“I thought, ‘Oh, my God. He wasn’t leaving; he was coming home.’ So I ran back into the house to see if I could find him,” she said.

Rabel was not in his bedroom. Hamernick’s second exit from the house came just as the fire was spreading from the garage to the main entrance, and bits of burning plastic singed her face.

“I had no idea the magnitude of what was going on, only the smell that I understood,” she said. “I had no idea that my house looked like that when I was running in, but I was in mommy mode: You save your family.”

Icy roads and ongoing precipitation presented a challenge to responding agencies. A Wyoming Police Department officer was first on the scene, followed by the Wyoming Fire Department at 1:31 a.m.

By phone, Hunter Hamernick reached Rabel, who indeed was plowing snow in Forest Lake. Rabel had been picked up just before the fire.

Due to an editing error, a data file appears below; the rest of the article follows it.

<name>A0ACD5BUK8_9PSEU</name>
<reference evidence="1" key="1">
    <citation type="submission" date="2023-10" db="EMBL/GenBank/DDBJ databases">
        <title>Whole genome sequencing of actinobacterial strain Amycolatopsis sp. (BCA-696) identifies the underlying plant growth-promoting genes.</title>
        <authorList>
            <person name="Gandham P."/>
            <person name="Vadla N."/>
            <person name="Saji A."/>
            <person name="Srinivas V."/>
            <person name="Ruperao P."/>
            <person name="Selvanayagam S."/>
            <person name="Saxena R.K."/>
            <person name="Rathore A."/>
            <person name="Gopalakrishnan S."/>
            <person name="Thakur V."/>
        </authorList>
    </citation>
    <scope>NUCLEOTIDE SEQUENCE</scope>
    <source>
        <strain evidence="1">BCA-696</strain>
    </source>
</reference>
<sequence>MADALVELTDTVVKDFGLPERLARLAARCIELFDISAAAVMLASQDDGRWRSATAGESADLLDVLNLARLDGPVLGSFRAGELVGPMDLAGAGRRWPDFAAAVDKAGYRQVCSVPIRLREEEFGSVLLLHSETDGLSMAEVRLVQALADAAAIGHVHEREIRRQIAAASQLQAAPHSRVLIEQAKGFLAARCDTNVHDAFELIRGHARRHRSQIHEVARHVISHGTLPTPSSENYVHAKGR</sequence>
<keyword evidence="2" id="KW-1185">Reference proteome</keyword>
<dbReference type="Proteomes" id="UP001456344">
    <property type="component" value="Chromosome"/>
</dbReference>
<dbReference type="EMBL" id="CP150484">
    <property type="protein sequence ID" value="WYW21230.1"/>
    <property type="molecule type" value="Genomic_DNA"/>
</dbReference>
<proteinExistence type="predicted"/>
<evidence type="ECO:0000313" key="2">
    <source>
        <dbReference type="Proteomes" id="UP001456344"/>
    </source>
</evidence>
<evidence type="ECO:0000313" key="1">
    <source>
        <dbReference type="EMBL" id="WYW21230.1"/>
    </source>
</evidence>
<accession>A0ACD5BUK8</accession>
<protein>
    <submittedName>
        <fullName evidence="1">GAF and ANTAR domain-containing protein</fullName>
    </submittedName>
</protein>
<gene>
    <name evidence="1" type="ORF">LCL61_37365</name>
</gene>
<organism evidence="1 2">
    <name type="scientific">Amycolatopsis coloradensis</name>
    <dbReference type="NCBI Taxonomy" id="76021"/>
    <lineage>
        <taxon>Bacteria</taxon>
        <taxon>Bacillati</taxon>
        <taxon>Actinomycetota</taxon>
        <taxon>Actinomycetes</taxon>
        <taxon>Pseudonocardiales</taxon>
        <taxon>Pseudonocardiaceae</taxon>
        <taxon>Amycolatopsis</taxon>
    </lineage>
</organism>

Rabel then got ahold of his uncle, Jason Hamernick, Kathie’s husband, who was at Running Aces Harness Park in Columbus. Jason Hamernick could see the fire from the interstate on his way to Wyoming.

“There were bright lights, and I could see the orange aura in the sky,” he said.

Before those two were accounted for, the second Hamernick son checked in from St. Louis, where he attends college. Chase Hamernick, 19, had seen posts and pictures made on Twitter by his brother.

As firefighters, including ones from the Forest Lake and Stacy-Lent Township departments, battled the blaze, neighbors and relatives assisted the Hamernicks by providing encouragement, shelter and warm clothing.